In the raster calculator interface you will see a box on the left (labeled ‘Layers’)that shows all the raster layers displayed in QGIS. The name of each raster layer will be followed by the ‘@’ symbol and a number. The number is the band for that raster layer. In this example, each raster layer only has a single band (band number 1). If you are using different data you may see the same file name entered each time with a different number at the end representing each individual band for that layer.

The white box titled ‘Expression’ is where we will enter the NDVI formula. Double-click on a raster band in the ‘Layers’ box to add it to the expression. You can click on the operator buttons to add them to the expression or enter them using the keyboard. Remember to use parentheses to force the proper order of operations.

When complete your expression should look similar to this (replacing the division symbol with a backslash, ‘\’):

[latexpage]\[(NIRband – Redband) \div (NIRband + Redband)\]

Remember that you will substitute ‘NIRband’ and ‘Redband’ with the appropriate layer and band combination for your particular data source. The image below shows the expression with Landsat 8 data (though it is difficult to see).

The QGIS raster calculator interface

There is one more important setting we need to address to ensure the output layer is concurrent (lines up) with the input layers. Select the ellipsis (. . .) for the Reference layer(s) option. Then check either one one of the layers used to calculate NDVI (see image below). This will set the CRS (projection), cell size, and extent from the selected layer. This means that the raster calculator result will line up with the layer you select here.

Set the reference layer

You’ll notice that the ‘Predefined expression’ might be set to NDVI. Don’t worry about this. Raster calculator is using the expression you entered for the calculation. It’s just a coincidence that NDVI is the default predefined expression.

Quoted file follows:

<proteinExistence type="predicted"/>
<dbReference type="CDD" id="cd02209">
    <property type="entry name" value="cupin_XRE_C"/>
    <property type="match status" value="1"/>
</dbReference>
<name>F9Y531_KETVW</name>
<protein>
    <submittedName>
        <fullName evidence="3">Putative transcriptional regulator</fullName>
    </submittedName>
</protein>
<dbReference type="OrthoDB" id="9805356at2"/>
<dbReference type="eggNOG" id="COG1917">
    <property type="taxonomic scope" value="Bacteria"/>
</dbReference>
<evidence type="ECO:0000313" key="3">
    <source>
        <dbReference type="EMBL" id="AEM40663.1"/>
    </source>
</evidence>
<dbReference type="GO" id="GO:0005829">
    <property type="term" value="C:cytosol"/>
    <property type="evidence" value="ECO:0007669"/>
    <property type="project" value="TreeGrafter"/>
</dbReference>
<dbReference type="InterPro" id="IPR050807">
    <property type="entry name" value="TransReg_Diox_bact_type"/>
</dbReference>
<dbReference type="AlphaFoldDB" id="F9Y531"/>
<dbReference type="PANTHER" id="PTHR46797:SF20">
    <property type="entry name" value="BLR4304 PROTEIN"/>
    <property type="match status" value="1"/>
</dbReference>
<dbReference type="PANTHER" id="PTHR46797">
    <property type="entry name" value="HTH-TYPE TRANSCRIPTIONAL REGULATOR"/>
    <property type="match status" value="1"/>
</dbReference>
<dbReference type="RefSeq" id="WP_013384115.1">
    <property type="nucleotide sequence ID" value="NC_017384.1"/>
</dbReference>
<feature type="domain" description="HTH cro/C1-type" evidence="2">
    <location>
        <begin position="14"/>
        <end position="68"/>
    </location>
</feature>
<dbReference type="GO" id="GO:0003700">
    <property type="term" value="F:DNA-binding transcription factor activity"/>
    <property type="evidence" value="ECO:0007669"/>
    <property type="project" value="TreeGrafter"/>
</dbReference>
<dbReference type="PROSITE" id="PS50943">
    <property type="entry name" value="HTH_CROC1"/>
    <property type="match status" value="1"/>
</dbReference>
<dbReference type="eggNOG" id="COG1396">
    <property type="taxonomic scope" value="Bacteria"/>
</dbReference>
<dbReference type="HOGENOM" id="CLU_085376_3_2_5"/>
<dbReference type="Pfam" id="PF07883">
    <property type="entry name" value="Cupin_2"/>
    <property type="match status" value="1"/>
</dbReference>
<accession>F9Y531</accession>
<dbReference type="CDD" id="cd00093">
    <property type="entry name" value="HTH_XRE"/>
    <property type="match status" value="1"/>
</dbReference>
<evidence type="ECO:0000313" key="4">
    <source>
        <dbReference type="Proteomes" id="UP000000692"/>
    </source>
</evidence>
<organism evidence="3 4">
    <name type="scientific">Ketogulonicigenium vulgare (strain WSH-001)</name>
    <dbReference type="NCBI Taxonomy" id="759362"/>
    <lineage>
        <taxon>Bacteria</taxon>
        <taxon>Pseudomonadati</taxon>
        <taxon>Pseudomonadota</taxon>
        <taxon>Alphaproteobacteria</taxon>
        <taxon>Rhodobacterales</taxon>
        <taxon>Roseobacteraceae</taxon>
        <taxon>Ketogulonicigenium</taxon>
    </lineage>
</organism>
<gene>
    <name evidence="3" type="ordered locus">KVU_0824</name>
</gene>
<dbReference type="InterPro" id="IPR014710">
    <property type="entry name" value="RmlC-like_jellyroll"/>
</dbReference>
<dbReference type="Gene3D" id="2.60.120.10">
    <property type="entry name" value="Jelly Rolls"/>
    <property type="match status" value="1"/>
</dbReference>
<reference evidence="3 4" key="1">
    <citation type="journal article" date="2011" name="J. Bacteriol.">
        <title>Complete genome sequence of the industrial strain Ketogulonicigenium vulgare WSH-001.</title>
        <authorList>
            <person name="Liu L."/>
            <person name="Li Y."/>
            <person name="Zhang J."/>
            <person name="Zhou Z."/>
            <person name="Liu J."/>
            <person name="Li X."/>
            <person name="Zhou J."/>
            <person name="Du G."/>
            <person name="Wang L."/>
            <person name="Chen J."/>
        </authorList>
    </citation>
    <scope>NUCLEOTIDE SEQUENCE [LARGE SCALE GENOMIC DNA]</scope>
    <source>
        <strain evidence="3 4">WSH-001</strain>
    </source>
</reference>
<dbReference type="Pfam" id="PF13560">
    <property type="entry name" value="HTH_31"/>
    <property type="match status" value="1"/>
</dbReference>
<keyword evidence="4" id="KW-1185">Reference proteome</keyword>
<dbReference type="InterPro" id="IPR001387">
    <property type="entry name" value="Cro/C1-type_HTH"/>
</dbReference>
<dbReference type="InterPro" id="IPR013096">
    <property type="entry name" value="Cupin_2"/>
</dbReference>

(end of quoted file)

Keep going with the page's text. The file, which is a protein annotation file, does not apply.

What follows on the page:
Now you just need to select an output option and file name, then click ‘Run’.

Setting for the Raster Calculator that appear below the ‘Expression’ box.

When the raster calculator has finished running the resulting NDVI layer will be added to the QGIS interface. NDVI will be displayed as a grayscale image.

NDVI displayed in grayscale.

Create Custom NDVI Symbology

Grayscale is a pretty boring way to look at NDVI. You can customize the symbology in the ‘Symbology’ tab of the layer properties. The video at the end of the article demonstrates how to create a colored NDVI map.

Conclusion

NDVI is a simple vegetation index that identifies vegetation ‘greenness’ and is used in many different applications. Calculation of NDVI is simple, the most difficult part is obtaining the data. The QGIS raster calculator is an efficient way to calculate NDVI and other vegetation indices. Learning to use the QGIS raster calculator is an important step to learning remote sensing analysis.

Watch the Video

Video demonstration of NDVI calculation in QGIS

Konrad Hafen

Konrad has a Master's Degree in Ecology and a Doctorate Degree in Water Resources and has been performing geospatial analysis and writing code (in multiple programming languages) for over a decade. He writes code to develop models and analysis workflows to predict and evaluate changes to landscapes and water resources. He has published multiple articles in prominent peer-reviewed, scientific journals. Konrad's code and workflow contribute to operational products that inform water and ecosystem management.